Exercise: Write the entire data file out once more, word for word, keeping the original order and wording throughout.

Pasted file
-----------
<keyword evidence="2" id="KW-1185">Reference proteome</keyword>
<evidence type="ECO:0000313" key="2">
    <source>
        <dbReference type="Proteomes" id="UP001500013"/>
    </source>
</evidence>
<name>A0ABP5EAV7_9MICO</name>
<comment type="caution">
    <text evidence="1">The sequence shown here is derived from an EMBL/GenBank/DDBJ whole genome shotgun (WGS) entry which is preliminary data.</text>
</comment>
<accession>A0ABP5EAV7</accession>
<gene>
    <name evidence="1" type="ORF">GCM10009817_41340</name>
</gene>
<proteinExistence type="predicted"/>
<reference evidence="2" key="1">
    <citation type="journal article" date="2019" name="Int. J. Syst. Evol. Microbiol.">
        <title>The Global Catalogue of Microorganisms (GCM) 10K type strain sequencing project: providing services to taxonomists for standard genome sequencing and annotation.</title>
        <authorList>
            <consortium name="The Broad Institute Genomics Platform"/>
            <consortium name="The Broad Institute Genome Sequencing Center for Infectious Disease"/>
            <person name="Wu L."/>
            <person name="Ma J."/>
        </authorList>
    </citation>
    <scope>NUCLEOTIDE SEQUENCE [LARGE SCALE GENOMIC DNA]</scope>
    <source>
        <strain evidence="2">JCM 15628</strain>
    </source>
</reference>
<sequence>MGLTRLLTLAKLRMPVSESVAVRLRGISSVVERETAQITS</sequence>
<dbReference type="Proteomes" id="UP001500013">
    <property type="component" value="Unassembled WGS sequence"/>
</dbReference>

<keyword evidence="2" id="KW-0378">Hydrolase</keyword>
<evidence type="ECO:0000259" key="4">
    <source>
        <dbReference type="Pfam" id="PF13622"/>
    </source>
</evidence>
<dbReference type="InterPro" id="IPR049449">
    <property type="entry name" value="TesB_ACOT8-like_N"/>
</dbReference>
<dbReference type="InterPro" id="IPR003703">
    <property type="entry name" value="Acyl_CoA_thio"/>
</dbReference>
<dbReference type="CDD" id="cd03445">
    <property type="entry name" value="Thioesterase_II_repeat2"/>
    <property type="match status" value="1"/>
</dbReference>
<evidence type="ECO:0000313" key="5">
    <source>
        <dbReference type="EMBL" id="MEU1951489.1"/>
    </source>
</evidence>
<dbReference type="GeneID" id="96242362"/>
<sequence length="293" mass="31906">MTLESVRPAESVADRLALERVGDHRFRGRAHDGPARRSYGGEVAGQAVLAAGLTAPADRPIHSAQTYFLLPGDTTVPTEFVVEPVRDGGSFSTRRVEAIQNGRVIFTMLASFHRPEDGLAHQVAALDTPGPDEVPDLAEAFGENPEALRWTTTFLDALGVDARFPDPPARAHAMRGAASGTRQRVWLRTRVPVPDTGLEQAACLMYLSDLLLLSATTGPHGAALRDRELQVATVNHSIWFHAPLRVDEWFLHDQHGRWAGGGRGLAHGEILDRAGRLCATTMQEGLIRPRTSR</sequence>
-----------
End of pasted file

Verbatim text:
<keyword evidence="2" id="KW-1185">Reference proteome</keyword>
<evidence type="ECO:0000313" key="2">
    <source>
        <dbReference type="Proteomes" id="UP001500013"/>
    </source>
</evidence>
<name>A0ABP5EAV7_9MICO</name>
<comment type="caution">
    <text evidence="1">The sequence shown here is derived from an EMBL/GenBank/DDBJ whole genome shotgun (WGS) entry which is preliminary data.</text>
</comment>
<accession>A0ABP5EAV7</accession>
<gene>
    <name evidence="1" type="ORF">GCM10009817_41340</name>
</gene>
<proteinExistence type="predicted"/>
<reference evidence="2" key="1">
    <citation type="journal article" date="2019" name="Int. J. Syst. Evol. Microbiol.">
        <title>The Global Catalogue of Microorganisms (GCM) 10K type strain sequencing project: providing services to taxonomists for standard genome sequencing and annotation.</title>
        <authorList>
            <consortium name="The Broad Institute Genomics Platform"/>
            <consortium name="The Broad Institute Genome Sequencing Center for Infectious Disease"/>
            <person name="Wu L."/>
            <person name="Ma J."/>
        </authorList>
    </citation>
    <scope>NUCLEOTIDE SEQUENCE [LARGE SCALE GENOMIC DNA]</scope>
    <source>
        <strain evidence="2">JCM 15628</strain>
    </source>
</reference>
<sequence>MGLTRLLTLAKLRMPVSESVAVRLRGISSVVERETAQITS</sequence>
<dbReference type="Proteomes" id="UP001500013">
    <property type="component" value="Unassembled WGS sequence"/>
</dbReference>

<keyword evidence="2" id="KW-0378">Hydrolase</keyword>
<evidence type="ECO:0000259" key="4">
    <source>
        <dbReference type="Pfam" id="PF13622"/>
    </source>
</evidence>
<dbReference type="InterPro" id="IPR049449">
    <property type="entry name" value="TesB_ACOT8-like_N"/>
</dbReference>
<dbReference type="InterPro" id="IPR003703">
    <property type="entry name" value="Acyl_CoA_thio"/>
</dbReference>
<dbReference type="CDD" id="cd03445">
    <property type="entry name" value="Thioesterase_II_repeat2"/>
    <property type="match status" value="1"/>
</dbReference>
<evidence type="ECO:0000313" key="5">
    <source>
        <dbReference type="EMBL" id="MEU1951489.1"/>
    </source>
</evidence>
<dbReference type="GeneID" id="96242362"/>
<sequence length="293" mass="31906">MTLESVRPAESVADRLALERVGDHRFRGRAHDGPARRSYGGEVAGQAVLAAGLTAPADRPIHSAQTYFLLPGDTTVPTEFVVEPVRDGGSFSTRRVEAIQNGRVIFTMLASFHRPEDGLAHQVAALDTPGPDEVPDLAEAFGENPEALRWTTTFLDALGVDARFPDPPARAHAMRGAASGTRQRVWLRTRVPVPDTGLEQAACLMYLSDLLLLSATTGPHGAALRDRELQVATVNHSIWFHAPLRVDEWFLHDQHGRWAGGGRGLAHGEILDRAGRLCATTMQEGLIRPRTSR</sequence>